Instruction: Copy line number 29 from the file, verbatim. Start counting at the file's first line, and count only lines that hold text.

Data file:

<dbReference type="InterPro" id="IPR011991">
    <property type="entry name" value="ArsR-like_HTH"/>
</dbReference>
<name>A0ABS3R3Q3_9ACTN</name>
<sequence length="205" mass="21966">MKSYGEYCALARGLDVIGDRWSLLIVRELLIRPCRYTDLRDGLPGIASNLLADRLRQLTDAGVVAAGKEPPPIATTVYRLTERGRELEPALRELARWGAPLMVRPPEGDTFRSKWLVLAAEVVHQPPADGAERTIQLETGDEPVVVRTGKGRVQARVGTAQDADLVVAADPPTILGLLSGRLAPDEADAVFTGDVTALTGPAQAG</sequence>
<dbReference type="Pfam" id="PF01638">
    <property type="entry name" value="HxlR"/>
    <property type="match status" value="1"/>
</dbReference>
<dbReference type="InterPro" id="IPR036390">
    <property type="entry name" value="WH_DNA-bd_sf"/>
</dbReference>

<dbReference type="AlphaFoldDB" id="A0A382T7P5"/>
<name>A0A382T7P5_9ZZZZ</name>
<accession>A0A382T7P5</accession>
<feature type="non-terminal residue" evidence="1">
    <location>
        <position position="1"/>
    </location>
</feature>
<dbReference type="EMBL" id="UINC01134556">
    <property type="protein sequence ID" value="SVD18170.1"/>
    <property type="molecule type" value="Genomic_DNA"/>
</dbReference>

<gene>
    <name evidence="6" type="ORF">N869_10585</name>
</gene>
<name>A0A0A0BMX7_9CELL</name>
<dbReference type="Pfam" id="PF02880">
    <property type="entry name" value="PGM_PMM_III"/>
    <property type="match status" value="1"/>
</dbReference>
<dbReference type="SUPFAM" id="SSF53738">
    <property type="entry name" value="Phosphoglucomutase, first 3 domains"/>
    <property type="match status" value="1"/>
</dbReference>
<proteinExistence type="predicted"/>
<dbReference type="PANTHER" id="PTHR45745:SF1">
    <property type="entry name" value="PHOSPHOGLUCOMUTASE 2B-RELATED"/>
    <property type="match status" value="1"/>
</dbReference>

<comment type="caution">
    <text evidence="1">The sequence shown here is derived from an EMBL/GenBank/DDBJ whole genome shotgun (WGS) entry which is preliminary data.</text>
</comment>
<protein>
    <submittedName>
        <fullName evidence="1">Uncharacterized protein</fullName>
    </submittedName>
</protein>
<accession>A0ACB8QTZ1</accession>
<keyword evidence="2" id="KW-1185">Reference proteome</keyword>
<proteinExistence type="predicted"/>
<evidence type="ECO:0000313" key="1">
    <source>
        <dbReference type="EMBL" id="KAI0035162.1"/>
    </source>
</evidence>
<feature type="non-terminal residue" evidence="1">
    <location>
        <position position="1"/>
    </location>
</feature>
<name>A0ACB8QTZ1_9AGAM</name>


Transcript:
<dbReference type="Pfam" id="PF02880">